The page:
Japan proposes expanding tax-free investment scheme for savers
By Tetsushi Kajimoto
TOKYO (Reuters) – Japanese government on Friday called for doubling a tax-free stock investment programme for households, to encourage savers to put more money in riskier assets rather than hoarding it only in cash and savings accounts.
The proposed changes to the Nippon Individual Saving Account (NISA) programme aim to double the number of accounts to 34 million and the amount of investment to 56 trillion yen ($404 billion) over the next five years.
Under the current scheme, holders can only invest up to 1.2 million yen ($8,600) annually in stocks and investment trusts. The accounts offer a five-year tax exemption on returns.
The programme is part of Prime Minister Fumio Kishida’s “new capitalism” scheme to boost average household wealth and asset holdings, which has shifted emphasis to investment after an early proposal to review the country’s capital gains taxes failed to gain traction.
Kishida has also taken his Japan investment campaign abroad, telling bankers and investors in the City of London in May this year that “Japan is a buy.”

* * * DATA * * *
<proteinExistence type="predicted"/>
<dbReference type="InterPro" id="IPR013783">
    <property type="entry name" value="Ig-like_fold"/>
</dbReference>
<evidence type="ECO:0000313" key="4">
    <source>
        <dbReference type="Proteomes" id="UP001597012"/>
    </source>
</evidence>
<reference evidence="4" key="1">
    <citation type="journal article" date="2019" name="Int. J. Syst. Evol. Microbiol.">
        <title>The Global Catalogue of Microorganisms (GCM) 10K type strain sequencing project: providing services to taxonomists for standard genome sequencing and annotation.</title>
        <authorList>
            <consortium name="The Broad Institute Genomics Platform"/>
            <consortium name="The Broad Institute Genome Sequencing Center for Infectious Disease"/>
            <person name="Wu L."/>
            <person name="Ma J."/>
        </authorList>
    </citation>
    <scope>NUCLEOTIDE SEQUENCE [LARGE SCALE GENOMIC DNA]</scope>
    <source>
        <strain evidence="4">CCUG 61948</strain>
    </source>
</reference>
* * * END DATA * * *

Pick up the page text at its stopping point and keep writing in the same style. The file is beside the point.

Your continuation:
Japanese households hold more than half of their 2,000 trillion yen in financial assets as cash and in savings accounts.
But while those assets have risen only 40% over the last 20 years, in the United States and Britain, where households invest more of their assets in stocks and investment trusts, financial assets have risen by 3.4 times and 2.3 times, respectively, from 20 years ago.
The government presented the proposals at a panel meeting on Friday and aims to reflect them in Japan’s annual tax reform plan to be compiled at the end of this year.
The proposals include making NISA, launched in 2014, a permanent programme while raising the upper limit for investment.
The task force on Friday also urged reforms for individual defined contribution pension plans – known as iDeCo – including raising the age limit for enrolling in the scheme.
($1 = 139.3900 yen)
(Reporting by Tetsushi Kajimoto; Editing by Edmund Klamann)